Relistening to Berio

As a conclusion to their time at Camargo, film maker Jorge Leon, actress Isabelle Dumont, and violinist and composer George van Dam spoke about their current film project on Wednesday evening.  George, who performs with the Brussels-based contemporary music ensemble, Ictus, is a champion of new music, and he offered an exciting performance of Berio to start the evening.

The Sequenzas remain a singular and fascinating contribution to modern music, simultaneously extending compositional process and instrumental technique in a series of works that captivate the listener with an immediacy of expression.  I’ve always been interested in how Berio recast his material in multiple compositions, for example the relationships between his Sequenza VI for solo viola (on which I wrote my Ph.D. essay) and the Chemins series of works.  Therefore, it was interesting to hear George perform not the Sequenza VII for solo violin but the solo violin part of Corale, the ensemble work derived from the violin sequenza.  George reveled in the shifting tension and timbres of the opening double stops and was especially effective in the moto perpetuo ending section.  I was reminded again of the skill with which Berio maintains the listener’s attention through the subtlest reordering of pitches, as well as the ease with which he spins out multiple musical trajectories at once.  It was a lovely way to start the evening.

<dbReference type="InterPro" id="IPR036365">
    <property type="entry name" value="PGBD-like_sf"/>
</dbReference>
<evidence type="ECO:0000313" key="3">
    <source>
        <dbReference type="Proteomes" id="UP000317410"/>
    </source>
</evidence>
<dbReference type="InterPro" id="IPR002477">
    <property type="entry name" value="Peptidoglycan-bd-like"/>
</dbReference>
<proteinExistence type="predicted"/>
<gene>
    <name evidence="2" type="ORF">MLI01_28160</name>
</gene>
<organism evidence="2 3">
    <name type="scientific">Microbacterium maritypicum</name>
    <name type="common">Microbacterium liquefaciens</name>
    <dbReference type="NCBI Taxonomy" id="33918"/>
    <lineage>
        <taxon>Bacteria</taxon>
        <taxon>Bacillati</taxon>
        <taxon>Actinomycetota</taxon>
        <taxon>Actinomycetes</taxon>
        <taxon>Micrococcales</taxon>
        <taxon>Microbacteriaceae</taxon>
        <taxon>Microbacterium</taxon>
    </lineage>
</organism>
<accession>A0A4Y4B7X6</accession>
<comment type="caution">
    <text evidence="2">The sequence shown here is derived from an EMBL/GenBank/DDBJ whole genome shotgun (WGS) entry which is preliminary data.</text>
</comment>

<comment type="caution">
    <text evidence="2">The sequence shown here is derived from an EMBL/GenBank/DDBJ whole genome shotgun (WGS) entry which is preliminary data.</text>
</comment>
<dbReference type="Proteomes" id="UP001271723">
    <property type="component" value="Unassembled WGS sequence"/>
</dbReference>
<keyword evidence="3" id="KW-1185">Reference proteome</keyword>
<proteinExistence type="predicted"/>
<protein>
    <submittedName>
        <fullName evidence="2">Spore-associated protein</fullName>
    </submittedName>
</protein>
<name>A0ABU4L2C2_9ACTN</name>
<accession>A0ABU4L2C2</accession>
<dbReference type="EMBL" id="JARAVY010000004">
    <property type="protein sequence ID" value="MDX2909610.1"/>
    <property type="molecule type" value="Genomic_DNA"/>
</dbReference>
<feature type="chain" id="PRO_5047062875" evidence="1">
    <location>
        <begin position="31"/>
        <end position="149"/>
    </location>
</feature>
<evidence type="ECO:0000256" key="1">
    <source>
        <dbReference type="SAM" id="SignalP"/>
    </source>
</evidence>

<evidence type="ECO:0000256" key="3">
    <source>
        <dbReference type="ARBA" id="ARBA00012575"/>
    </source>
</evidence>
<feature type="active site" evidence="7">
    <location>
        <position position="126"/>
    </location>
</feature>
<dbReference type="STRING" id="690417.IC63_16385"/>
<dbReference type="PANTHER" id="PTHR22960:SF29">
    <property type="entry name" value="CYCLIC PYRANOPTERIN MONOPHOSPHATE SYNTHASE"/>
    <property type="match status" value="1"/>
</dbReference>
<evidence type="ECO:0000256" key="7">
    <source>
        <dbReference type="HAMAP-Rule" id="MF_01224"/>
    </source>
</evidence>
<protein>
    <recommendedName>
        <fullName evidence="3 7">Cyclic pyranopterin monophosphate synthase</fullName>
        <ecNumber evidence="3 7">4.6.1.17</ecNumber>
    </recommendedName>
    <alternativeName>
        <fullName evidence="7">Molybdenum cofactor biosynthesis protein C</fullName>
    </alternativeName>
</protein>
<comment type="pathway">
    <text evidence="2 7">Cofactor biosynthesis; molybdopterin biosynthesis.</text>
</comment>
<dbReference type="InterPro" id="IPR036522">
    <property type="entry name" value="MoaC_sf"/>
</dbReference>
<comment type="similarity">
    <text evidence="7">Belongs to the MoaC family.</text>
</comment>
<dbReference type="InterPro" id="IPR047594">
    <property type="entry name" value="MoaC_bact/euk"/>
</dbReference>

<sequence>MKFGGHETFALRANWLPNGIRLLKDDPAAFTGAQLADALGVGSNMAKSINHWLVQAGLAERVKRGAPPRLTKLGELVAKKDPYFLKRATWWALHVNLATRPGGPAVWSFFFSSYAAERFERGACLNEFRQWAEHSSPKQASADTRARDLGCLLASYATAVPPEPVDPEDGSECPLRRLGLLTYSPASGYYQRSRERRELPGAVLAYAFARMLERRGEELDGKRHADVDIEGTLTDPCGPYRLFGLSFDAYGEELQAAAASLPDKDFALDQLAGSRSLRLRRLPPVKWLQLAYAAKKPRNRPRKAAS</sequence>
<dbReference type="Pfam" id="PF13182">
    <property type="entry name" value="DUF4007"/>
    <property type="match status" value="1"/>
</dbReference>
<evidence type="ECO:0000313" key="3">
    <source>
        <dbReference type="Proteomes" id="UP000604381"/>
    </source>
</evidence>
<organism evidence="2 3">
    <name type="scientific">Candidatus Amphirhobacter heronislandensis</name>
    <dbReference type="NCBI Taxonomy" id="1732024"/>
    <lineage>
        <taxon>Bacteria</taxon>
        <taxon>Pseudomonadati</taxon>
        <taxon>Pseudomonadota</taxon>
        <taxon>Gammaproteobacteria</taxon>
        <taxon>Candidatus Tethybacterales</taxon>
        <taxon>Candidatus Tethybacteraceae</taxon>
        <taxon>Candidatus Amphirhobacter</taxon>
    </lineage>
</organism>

Hearing this intimate performance brought back fond memories for me of the Berio Festival at Eastman in 2003, my final year as an undergraduate composer and violinist.  Over a span of weeks, the halls, stairwells, and, indeed, elevators of the school were filled with his intricate textures and luxurious harmonies.  I believe all the Sequenzas were performed, and all by students.  I personally had the thrill of playing in the ensemble for Corale and in the orchestra for the complete Sinfonia.  Both performances were led by Brad Lubman, one of the most dynamic contemporary music conductors I know.  How many violinists, let alone undergraduates, can say they played Sinfonia?  I treasure these experiences even more in hindsight.  If you want to know something about a composer’s work, there is certainly no replacement for studying it and performing it in concert.